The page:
# Which vectors have unique representation when it isn't a direct sum?

I know that $$V = U \oplus W$$ means that every $$v \in V$$ can be written uniquely as $$v = u + w$$ for some $$u \in U, w \in W$$. However, what happens if $$V = U + W$$ is not direct? Then this means that some vector $$v$$ does not have a unique representation. But can we say exactly which vectors have a unique representation, and which don't?

Is this even a useful question? Intuitively, I am thinking "sometimes we don't have a direct sum, but perhaps we can still work with what we've got. In particular, let's see which vectors we can write uniquely, and maybe we can work with those."

• if some vector $v$ has more than one representation, then $0$ has more than one representation. Then $u + w = u + w + 0 = \ldots$ Commented May 14, 2020 at 15:37

If $$V=U+W$$ is not direct, then there is $$z \in U \cap W$$ with $$z \ne 0.$$

Let $$v \in V,$$ then there are $$u \in U$$ and $$w \in W$$ such that

$$v=u+w.$$

We also have

$$v=(u-z)+(w+z).$$

Observe that $$u-z \in U, w+z \in W, u-z \ne u$$ and $$w+z \ne w.$$

Consequence: each $$v \in V$$ does not have a unique representation.

If one vector can be written in more than one way, then all can. Let $$v=u+w$$ for different pairs $$\{u,w\}$$ and write $$x=(x-v)+v=(u'+w')+(u+w)=(u'+u)+(w'+w)$$.

• To clarify: $u' + w'$ is not a representation of $v$. It is a representation of $x - v$. So at the end when we write $x = (u' + u) + (w' + w)$, we can substitute different values for $u$ and $w$ because $v$ doesn't have a unique representation. For example if $v = u_1 + w_1$ and $v = u_2 + w_2$ then $x = (u' + u_1) + (w' + w_1)$ and $x = (u' + u_2) + (w' + w_2)$, yes? So $x$ has non-unique representation too. Commented May 14, 2020 at 5:53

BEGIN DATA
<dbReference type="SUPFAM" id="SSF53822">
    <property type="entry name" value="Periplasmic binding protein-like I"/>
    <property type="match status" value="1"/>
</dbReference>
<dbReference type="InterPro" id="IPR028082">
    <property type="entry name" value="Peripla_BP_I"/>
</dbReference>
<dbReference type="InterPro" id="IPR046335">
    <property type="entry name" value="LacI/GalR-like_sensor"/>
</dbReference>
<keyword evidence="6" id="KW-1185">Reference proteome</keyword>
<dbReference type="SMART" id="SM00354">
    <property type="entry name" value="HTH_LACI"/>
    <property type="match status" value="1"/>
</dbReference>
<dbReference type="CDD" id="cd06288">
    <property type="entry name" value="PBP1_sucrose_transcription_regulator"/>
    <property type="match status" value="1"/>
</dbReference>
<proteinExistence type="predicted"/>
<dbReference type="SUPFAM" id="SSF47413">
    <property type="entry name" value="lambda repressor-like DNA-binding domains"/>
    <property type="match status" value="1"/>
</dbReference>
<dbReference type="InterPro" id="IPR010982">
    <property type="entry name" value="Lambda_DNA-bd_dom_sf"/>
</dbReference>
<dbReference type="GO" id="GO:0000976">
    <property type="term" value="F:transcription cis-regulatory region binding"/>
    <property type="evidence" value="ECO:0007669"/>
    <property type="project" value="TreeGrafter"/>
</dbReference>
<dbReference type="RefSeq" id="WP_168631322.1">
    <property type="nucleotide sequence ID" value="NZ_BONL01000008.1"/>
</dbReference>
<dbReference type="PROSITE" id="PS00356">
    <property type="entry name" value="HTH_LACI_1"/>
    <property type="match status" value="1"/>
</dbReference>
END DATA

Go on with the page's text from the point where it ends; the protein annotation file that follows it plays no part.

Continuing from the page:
• Note: this answer generalizes to any finite sum. (The other answers that use the condition $U\cap W=0$ works for two subspaces but can be generalized; see this post). Specifically, suppose $V=\sum U_i$ isn’t direct, say $v=\sum u_i^*=\sum u_i^{**}$. Then for any $x$, if $x-v=\sum u_i$, we have $x=(x-v)+v=\sum u_i+\sum u_i^*=\sum (u_i+u_i^*)$ and similarly $x=\sum (u_i+u_i^{**})$. Since $u_j^*\neq u_j^{**}$ for some $j$, $u_j+u_j^*\neq u_j+u_j^{**}$. Commented May 17, 2020 at 19:40
• Alternatively, we can reduce the general question of the finite case to the case of two subspaces. The idea is that we can break down the non-direct finite sum into a non-direct sum of two subspaces: if $V = \sum U_i$ isn’t direct, say there is $v \in V$ such that $v = \sum u_i^* = \sum u_i^{**}$ with say $u_j^* \neq u_j^{**}$ for some $j$, then write $V=\sum U_i=U_j + (\sum_{i\neq j} U_i)$, which is a non-direct sum of two subspaces. Commented May 17, 2020 at 19:40

First note that the difference between $$U\oplus W$$ and $$U+W$$ is that in the latter case we allow $$U\cap W$$ to be non-trivial. So there exists a $$v\neq 0$$ such that $$v\in U\cap W$$ so we can write $$v=v+0$$ and $$v=0+v$$.

• That's true, but that's just a sufficient condition, not a necessary one. Commented May 14, 2020 at 5:31
• @joriki Is it not true that if $V=U+W$ and $V\neq U\oplus W$ then $U\cap W$ is non-empty? And so based on the wording of the question if $V=U+W$ and this is not direct then this directly implies $U\cap W$ is non-empty. Commented May 14, 2020 at 5:37
• @bowlofpetunia: $U\cap W$ is not empty, since $0 \in U\cap W.$
– Fred
Commented May 14, 2020 at 5:42
• @Fred Yes you're right I should have been writing non-trivial thank you. I don't believe this changes anything though. Commented May 14, 2020 at 5:43
• @bowlofpetunias: The question asks "exactly which vectors have a unique representation". You show that particular vectors don't have a unique representation, but that doesn't answer the question, since it doesn't follow that all others do. Commented May 14, 2020 at 5:47